The retreat and a sermon from Oxford
- Max von Sydow plays chess with Death in The Seventh Seal
That Creighton University online retreat has begun - while it's possible to make the retreat at any time, to be in sync with the liturgical year, one starts in the fall. The next few weeks (5, 6, and 7) are about sin. I hate this part of the retreat, especially the use of the word "sin" .... it seems so dated and over the top and reminds me of the flagellants in The Seventh Seal - eek!
But today I was reading a sermon that Keith Ward preached at The University Church of St. Mary the Virgin in Oxford (see their sermon archive), and I was struck by how he explained the badness that I think the retreat is referring to. Here's a bit of what he said ......
AN EXTENDED VERSION OF THE OXFORD UNIVERSITY SERMON PREACHED AT THE UNIVERSITY CHURCH ON SUNDAY, 8 MAY, 2011 BY PROFESSOR KEITH WARD, DD, FBA
[...] Human greed, hatred, pride and the lust for power, have corrupted the human world, and destroyed the lives of millions of people by the gross injustice, exploitation and violence that are the tragic marks of human history. It is these things that fall under divine judgment, for they have frustrated God’s purpose that humans should learn to live together in understanding, kindness, and love.
If we ever come to see our lives as they really are, in the context of God’s eternal purpose, we will see our complicity in the failures and corruptions of the world, and we will see the destruction and death that follows from our seemingly small acts of selfishness and greed. To see that clearly, with all its horrific consequences for the world, is already a form of judgment, for it is to see what we could have been and what we have failed to be, and the terrible consequences, both for others and for ourselves, of our failure. If we ever see that clearly, our problem would be how to go on living with ourselves and with knowledge of the world’s tragedy and our failure to deal with it in ourselves and in our daily lives with others. At the very least, it would seem, there would need to be some form of punishment. That punishment would involve coming to see and in some way to feel the harm we have done. It would involve some form of attempted recompense and personal penitential sacrifice, however inadequate that may seem.
The sermon is pretty long, but I wanted to post another part of it that has to do with universal salvation. Like Hans Urs von Balthasar, I like to hope no one goes to hell, and in fact I'd like to believe there is no such place at all, even for those people that CS Lewis thinks want to go there of their own free will (I really hate that idea). Keith Ward seems to agree with me (I think). He also has a view of how people can try to be good .....
The nature of God’s love is spelled out in the Sermon on the Mount, where we are told to ‘be perfect, as your heavenly Father is perfect’ (Matthew 5, 48). The sermon spells out that perfection, and it includes love of enemies (Mat. 5, 44), and forgiveness which is elsewhere said to be without limit (Mat. 18, 22). God cannot be less perfect than we are called to be, and so we must believe – and this is indeed good news for most of us – that God loves even God’s enemies, and forgives them without limit. Whatever love of enemies is, it is not torturing them in flames forever. It has to include caring for their welfare, never giving up on them, and endlessly seeking to turn them towards life and joy, if at all possible (and all things are possible for God) ....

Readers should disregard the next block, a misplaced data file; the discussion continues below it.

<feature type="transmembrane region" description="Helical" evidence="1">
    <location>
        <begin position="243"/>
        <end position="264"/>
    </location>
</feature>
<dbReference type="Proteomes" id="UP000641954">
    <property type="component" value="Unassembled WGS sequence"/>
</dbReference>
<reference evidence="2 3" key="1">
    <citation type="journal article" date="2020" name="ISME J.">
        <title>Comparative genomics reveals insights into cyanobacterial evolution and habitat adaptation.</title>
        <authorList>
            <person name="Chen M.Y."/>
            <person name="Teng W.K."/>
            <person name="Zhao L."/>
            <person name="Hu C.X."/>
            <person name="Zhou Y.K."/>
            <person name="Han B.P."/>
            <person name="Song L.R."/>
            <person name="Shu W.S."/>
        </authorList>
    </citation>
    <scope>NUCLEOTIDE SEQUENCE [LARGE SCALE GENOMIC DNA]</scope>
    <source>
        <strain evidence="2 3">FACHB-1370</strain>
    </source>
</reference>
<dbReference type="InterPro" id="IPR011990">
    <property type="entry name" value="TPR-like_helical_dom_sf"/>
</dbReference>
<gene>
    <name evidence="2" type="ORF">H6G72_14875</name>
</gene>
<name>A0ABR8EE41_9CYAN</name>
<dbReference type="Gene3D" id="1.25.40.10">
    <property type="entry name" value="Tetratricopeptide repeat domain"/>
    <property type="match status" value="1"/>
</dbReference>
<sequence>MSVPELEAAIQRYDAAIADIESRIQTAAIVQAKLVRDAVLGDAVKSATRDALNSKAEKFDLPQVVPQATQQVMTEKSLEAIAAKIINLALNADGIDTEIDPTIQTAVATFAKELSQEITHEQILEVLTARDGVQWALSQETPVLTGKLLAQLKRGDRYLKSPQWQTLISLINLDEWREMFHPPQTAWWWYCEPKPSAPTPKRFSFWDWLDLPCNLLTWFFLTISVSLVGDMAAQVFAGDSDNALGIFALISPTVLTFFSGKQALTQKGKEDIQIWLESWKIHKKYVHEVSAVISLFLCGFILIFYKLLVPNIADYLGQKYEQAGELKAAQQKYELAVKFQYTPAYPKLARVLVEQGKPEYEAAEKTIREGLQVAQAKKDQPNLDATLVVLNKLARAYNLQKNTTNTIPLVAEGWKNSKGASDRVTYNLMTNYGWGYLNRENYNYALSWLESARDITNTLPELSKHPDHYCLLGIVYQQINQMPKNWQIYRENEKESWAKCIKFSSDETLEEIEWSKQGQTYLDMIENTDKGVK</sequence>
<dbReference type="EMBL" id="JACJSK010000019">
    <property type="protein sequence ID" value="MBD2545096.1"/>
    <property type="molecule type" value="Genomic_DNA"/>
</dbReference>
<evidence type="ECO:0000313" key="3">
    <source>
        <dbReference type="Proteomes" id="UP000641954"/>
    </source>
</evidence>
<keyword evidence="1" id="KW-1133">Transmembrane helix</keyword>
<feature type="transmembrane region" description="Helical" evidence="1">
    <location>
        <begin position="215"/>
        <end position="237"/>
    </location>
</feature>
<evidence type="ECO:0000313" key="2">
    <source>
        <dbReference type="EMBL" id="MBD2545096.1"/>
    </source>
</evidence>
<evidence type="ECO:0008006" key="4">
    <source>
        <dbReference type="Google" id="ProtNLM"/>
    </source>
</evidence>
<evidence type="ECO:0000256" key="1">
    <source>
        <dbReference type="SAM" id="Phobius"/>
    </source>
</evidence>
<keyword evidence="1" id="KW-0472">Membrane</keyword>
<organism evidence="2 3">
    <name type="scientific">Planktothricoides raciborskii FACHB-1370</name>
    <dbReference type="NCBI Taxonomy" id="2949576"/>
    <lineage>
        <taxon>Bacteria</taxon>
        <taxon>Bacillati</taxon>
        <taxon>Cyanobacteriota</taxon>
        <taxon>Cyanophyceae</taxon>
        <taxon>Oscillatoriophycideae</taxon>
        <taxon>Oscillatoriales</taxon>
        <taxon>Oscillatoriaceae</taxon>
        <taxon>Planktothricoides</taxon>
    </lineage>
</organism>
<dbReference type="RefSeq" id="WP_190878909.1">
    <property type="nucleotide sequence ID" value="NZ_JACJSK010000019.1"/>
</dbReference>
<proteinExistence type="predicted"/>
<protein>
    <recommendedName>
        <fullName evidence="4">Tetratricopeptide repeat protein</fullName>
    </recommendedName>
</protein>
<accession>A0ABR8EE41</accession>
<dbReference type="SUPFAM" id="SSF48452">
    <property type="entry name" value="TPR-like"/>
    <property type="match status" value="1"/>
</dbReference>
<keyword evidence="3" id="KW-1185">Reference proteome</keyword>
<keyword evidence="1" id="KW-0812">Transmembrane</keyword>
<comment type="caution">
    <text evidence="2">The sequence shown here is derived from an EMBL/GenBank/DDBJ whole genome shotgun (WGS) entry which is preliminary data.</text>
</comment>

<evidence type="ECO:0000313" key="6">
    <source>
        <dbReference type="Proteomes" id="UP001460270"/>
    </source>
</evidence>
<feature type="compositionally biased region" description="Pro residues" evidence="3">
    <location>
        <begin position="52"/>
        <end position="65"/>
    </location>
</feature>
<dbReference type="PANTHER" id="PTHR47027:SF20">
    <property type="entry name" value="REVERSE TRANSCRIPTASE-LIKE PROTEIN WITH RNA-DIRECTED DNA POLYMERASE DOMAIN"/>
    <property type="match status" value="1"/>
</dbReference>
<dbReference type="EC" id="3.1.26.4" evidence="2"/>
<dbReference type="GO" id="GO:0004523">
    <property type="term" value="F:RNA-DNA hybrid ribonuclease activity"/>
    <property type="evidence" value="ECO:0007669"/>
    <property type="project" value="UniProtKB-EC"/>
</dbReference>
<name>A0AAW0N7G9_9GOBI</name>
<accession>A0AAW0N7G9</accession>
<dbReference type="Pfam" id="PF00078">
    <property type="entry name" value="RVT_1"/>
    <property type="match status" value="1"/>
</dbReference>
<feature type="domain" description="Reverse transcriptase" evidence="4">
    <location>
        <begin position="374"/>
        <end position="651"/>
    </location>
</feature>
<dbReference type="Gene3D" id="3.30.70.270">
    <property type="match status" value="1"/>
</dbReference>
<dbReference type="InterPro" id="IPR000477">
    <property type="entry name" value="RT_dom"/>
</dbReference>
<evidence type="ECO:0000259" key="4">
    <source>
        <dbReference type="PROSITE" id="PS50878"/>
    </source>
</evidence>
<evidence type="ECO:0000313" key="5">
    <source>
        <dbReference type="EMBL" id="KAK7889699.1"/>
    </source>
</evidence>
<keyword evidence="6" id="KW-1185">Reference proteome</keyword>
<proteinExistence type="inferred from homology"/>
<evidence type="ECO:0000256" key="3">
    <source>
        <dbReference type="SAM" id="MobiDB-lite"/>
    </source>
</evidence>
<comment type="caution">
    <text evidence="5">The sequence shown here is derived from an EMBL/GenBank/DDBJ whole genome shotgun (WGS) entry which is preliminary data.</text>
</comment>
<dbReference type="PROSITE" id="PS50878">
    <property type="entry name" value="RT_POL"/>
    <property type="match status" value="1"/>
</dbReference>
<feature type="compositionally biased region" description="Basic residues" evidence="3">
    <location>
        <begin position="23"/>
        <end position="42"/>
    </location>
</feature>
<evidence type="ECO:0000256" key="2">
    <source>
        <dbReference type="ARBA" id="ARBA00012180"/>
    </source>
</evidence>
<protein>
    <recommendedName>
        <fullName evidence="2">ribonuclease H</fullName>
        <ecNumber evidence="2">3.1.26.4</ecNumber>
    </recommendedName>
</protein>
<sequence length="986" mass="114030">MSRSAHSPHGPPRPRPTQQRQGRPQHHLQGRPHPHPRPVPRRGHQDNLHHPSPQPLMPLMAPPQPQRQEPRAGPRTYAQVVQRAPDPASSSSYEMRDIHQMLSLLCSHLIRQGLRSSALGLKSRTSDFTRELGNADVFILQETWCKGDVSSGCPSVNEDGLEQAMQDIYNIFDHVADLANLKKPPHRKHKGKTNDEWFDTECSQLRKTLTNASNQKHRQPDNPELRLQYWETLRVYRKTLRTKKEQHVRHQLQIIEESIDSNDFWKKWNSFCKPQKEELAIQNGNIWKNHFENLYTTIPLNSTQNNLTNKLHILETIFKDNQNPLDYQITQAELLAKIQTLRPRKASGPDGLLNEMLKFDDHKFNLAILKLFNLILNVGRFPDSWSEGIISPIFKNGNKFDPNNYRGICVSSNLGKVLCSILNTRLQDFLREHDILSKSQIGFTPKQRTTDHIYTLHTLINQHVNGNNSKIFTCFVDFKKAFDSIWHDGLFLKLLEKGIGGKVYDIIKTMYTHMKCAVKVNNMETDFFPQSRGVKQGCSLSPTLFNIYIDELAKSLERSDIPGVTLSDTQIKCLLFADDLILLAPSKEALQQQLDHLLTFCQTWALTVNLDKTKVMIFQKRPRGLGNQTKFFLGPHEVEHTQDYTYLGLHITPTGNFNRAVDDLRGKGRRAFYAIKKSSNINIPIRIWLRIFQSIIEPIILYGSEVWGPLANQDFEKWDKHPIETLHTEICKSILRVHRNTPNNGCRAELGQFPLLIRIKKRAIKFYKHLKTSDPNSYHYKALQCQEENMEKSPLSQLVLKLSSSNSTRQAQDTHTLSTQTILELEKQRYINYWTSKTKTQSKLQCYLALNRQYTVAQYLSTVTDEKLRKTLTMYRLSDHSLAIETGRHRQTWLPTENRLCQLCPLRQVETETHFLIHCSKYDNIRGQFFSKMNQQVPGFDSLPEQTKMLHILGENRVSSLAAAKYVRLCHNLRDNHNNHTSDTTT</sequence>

What is that beginning of the path to salvation? We cannot know - remember Jesus’ teaching that we should not judge, for we do not know the secrets of human hearts. But we may suppose that God requires the pursuit of a number of things by those on the way to salvation. First, we must be open to the truth as it seems to us to be. Truth must not be distorted by prejudice, hatred, or selective and partial judgments. We must follow our consciences, even if we happen to be objectively in error, though we must also always seek to make our consciences, our moral sense, more sensitive and informed. Second, we must seek to respond to the claims of altruism and benevolence, and turn from selfishness and greed. Third, we must find some liberation from the imperious claims of anger, hatred, passion, and attachment to possessions and pride. We must be selfless and mindful, compassionate and non-attached, and in that way become sensitive to the beauty and wonder of the world. Fourth, knowing the weakness of our hearts, we must be penitent for our failures to seek truth resolutely, to practice altruism genuinely, and to achieve fullness of life. We must be aware of our limitations and failures, as far as we can, and yet resolve to go on with patience, endurance, and hope in facing the challenges our lives bring to us.
Sometimes I find being a person so daunting, even given the fairly upbeat take of people like Keith Ward. Must go drink coffee :)